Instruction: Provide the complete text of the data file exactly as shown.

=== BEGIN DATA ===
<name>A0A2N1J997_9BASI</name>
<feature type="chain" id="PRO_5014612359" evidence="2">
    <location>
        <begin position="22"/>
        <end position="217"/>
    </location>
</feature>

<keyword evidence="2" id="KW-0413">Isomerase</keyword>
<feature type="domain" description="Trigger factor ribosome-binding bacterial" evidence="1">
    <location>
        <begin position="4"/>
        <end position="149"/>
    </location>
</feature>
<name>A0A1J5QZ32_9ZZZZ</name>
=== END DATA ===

<name>A0A2N1J997_9BASI</name>
<feature type="chain" id="PRO_5014612359" evidence="2">
    <location>
        <begin position="22"/>
        <end position="217"/>
    </location>
</feature>

<keyword evidence="2" id="KW-0413">Isomerase</keyword>
<feature type="domain" description="Trigger factor ribosome-binding bacterial" evidence="1">
    <location>
        <begin position="4"/>
        <end position="149"/>
    </location>
</feature>
<name>A0A1J5QZ32_9ZZZZ</name>